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  INTRO TO THE DEADLIFT


PHYSICAL THERAPY EXERCISES
PHYSICAL THERAPY

This exercise is a great one for those who are pain free and want to ensure they stay that way by strengthening their body. It’s a great movement for strengthening the entire posterior chain which consists of the calves, hamstrings, glutes, lower and upper back.


Certain elements of the posterior chain, like the glutes, are often weak in people who sit a lot. When performing the lift, make the conscious effort to squeeze your buttocks and push it straight forward as soon as the barbell has passed the knees. Squeeze all the way until you’ve locked out and finished the lift. DO NOT overextend by leaning back and contracting/hyperextending your lower back. Your lower back functions as a stabilizer and a way of transferring force from your upper body to your lower body; so keep it that way and just keep your midsection as tight as possible while you let your hamstrings and glutes do the dynamic work.


The deadlift can also operate as an assessment tool. Many lack the hamstring flexibility and lower body mobility to properly setup in the starting position of the deadlift. If this is the case, stretch the hamstrings and perform various mobility exercises for the hip and ankles. While you do this, you can begin deadlifting with the bar raised so that you can start the lift in a safe position – without rounding the lower back. This is best done in a power-rack with the safety bars holding the barbell at your desired height. Progress week to week by lowering the height of the bar until you reach the floor. Once you’re on the floor and deadlifting with excellent form, start adding weight. Don’t be scared to go heavy on this exercise if you’re healthy. However, I do recommend keeping the repetitions relatively low – 2-5 reps – because form often deteriorates quickly.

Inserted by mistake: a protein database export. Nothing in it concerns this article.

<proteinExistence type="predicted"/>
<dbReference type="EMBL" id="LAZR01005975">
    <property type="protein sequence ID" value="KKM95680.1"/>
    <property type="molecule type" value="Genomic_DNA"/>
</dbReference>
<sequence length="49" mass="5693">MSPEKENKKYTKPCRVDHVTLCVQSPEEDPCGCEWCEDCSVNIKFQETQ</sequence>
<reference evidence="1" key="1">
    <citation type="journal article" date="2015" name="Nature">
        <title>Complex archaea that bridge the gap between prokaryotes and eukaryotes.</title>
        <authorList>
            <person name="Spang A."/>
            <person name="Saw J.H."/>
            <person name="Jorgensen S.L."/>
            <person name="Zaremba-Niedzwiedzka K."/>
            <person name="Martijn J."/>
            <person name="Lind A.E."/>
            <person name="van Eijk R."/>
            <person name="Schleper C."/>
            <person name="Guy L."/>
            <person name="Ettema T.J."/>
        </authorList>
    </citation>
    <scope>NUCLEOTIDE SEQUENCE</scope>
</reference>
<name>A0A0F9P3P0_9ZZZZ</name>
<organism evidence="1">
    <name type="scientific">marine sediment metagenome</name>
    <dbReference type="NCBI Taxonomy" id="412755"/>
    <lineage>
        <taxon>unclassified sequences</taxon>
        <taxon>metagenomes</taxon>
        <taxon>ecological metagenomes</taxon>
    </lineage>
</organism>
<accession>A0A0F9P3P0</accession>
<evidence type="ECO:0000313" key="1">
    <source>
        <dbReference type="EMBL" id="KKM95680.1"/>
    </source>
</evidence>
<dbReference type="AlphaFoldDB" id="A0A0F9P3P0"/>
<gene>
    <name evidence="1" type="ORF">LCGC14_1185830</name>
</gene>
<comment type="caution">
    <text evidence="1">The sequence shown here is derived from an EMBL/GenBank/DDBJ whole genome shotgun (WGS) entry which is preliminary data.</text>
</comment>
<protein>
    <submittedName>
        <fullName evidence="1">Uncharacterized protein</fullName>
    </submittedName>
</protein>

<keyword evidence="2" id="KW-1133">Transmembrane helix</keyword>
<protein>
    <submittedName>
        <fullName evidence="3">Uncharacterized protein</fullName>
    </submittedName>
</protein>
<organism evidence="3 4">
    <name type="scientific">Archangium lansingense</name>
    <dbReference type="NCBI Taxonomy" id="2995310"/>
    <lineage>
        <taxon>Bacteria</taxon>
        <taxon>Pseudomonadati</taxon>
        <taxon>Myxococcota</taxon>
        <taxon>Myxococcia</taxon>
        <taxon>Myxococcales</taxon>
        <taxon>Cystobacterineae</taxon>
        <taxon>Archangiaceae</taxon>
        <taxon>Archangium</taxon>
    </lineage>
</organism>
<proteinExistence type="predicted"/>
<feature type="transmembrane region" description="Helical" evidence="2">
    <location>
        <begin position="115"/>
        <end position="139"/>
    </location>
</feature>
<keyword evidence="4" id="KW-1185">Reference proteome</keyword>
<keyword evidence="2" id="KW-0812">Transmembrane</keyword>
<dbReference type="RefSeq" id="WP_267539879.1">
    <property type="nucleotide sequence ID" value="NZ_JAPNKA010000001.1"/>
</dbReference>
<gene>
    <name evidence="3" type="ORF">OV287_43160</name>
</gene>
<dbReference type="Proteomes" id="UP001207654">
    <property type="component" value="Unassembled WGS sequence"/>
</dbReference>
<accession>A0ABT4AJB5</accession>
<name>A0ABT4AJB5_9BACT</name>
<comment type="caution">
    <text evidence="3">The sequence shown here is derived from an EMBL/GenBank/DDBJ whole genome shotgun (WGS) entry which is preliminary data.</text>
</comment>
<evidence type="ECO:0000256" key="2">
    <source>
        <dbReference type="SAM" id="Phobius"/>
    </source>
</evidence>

Here’s a good intro to the deadlift. Comment if you need any clarifications or tips.


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